'Corkcicle' Case Study

Hey there...guy...dude. I don't know your name, so you're just going to get the ol' 'ambiguous hello.' I'm sorry.

Recently I was asked by PUSH in Orlando and Creative Director/Partner Mark Unger to do a print illustration, and more specifically, a print illustration for the product 'Corkcicle.' It's new to the market and it works like this: freeze it in your freezer, open a bottle of wine, take Corkcicle out of the freezer and put it into your opened wine bottle, to keep it chill. It doesn't melt. It's magic. Magic things don't melt.

So, I took the job on and was excited to do an illustration for a print ad, as most times I work in the world of moving pictures. You've got one shot with a print illustration. You've got multiple shots with motion graphics. What am I talking about, you've got multiple shots with most everything in life. Besides actual LIFE. Only got one shot with that one.

Mark gave me the direction, the photo of the Corkcicle, and away I went. He and the client wanted to see a 'party' coming from the Corkcicle. Just a real swell time exploding from the Corkcicle, insinuating that the Corkcicle provides a festive time. I imagine if I drank white wine, and cared about keeping it cold, and the Corkcicle kept it cold, then I'd probably throw a party, too.

Below are my initial sketches.

You see the layout we're going for. Party explodes from the Corkcicle, which is in the wine. Wellp, Mark and the client dug #1, the top one, and  I can see why, I spent the most time on it. 

Next step was to flesh it out, give them a sense of how it would actually LOOK. Because that sketch, it's rough. I like my sketches rough. I can see it in my head, I know how I'll execute it, I don't like wasting time dicking around with a 'final' sketch. Grip it and rip it. I once saw another artist doing a 'final' sketch and I grabbed him by the collar and threw him through a plate-glass window. Oh stop it. I'm not a bully, that never happened, I make believe almost 80% of my life, let me have it, please let me just have that.

Here's my WIP, all done in a program called Adobe Illustrator, which you basically create shapes using vector points. The great thing about Illustrator, is that you can then take your 'vectored' art and blow it up as large as a billboard, and not lose clarity. As opposed to Photoshop, where you're always worried about inches and DPI and if something is pixelated if it's blow up too large. Illustrator takes all those worries out back and bends 'em over.

Check it out.

Now we're getting somewhere. Getting some flowey action, crazy drippies, splatteries, happy little trees, I feel like Bob Ross. I'm going for an 80's vibe meets today, art-noveau, smack-you-in-the-face color explosion. Also, I didn't have to worry about completing the party on top, because Mark was using it for a very specifically measured out ad space. And that Ad-space didn't call for the top to be shown. So why show it? It's the same reason I'm in my undies for all the close-up shots on my online HIT SENSATION WEBISODE SERIES, 'Hangin' with Justins!' (I mentioned the 'make believe' stuff already, right?  Good.)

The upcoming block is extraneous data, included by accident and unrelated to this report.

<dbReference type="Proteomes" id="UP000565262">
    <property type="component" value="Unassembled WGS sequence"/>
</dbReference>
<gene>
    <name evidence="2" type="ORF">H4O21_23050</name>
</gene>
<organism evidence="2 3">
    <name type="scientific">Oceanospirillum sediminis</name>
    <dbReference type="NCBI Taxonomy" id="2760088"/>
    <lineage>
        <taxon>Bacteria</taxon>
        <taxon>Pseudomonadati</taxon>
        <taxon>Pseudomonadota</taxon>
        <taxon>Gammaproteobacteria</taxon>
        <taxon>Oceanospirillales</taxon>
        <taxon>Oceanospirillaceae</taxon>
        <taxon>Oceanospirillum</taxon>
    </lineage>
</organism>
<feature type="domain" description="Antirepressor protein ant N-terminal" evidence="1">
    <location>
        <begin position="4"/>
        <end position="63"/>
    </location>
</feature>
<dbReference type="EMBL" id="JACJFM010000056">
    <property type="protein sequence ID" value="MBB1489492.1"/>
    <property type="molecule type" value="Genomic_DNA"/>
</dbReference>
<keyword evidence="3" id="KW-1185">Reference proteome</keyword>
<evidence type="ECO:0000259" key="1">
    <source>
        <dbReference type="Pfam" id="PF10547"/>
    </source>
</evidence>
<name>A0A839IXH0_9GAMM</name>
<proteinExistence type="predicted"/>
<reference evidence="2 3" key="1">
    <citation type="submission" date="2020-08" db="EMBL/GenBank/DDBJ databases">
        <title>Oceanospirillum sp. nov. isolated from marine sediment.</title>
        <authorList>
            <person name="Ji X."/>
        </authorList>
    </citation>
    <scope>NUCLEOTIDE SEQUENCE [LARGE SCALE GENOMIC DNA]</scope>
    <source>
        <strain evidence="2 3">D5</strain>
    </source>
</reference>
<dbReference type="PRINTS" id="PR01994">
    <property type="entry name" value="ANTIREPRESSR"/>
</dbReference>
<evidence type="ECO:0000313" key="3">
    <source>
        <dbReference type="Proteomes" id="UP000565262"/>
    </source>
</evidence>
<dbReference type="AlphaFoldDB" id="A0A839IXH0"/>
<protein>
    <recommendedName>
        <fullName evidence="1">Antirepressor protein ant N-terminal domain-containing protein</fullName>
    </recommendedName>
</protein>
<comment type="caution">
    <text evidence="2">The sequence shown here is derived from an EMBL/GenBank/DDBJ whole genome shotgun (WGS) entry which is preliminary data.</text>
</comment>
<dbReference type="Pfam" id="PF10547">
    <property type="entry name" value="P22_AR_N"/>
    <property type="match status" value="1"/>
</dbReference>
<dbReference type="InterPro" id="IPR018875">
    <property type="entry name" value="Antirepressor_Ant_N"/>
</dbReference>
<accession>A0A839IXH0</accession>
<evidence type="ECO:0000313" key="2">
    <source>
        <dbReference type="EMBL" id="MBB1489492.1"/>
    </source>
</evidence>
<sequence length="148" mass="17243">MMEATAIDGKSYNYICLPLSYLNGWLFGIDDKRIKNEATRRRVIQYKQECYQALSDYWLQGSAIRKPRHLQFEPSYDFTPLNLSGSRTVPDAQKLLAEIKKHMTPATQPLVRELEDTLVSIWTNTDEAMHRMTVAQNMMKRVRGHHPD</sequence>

BUT, this illustration is nowhere near where we need to be yet! There's no texture, no humanity, no life. Just a rainbow party in West Hollywood, really. Not that there's anything wrong with that.

I took all those shapes into Photoshop (exported them, actually) and began to apply the sexy to it. Textures, shading, DEPTH! Need to see depth! This party needs to feel like a four alarm, call-the-cops bender! 

Let's try this one out:

There we go. Depth is added, the little drippies have dimension, this is where we need to be. Mark and client were happy with this, so in turn, I was happy! Being happy is the place where I like people to be after looking at my art! 
BUT, and there's always a but, right? There was one tiny problem. The party still didn't feel like it was 'coming' from the top of the Corkcicle. This had been a concern earlier, but Mark had a secret weapon that he had ready for this very moment. And that weapon's name is Sid Watters, and he runs a studio called 'Dark Arts.' He's a retoucher/compositor/image maker and an expert in the Shop of Photos and in the Realm of Patience. Also, Mark and I went to art college with him, and he's one of the nicest, most genuine men I've ever met. I was excited to see what he would do to the illustration.

So, I passed my illustration over to him and he blended the photo-real Corkcicle and my Rainbow Grape Party into one!
Here's the final:

And that's that! Sid rocked the 3-D looking splats growing from the top of the cork, and he blended into my work beautifully. The overall color looks slightly more washed out, but that could from the PDF conversion Mark sent me, or could be to try and match the actual colors of the Corkcicle closer, I know not.

The evolution of a print ad, in a few, easy steps. This job went smoothly, mainly for the clear direction from the Creative Director, a vision from the Client, and me not screwing anything up. Oh, and having a secret weapon doesn't hurt, either, in our case, Sid with Dark Arts. 

Until next time! Time to feed the chipmunk in my pocket.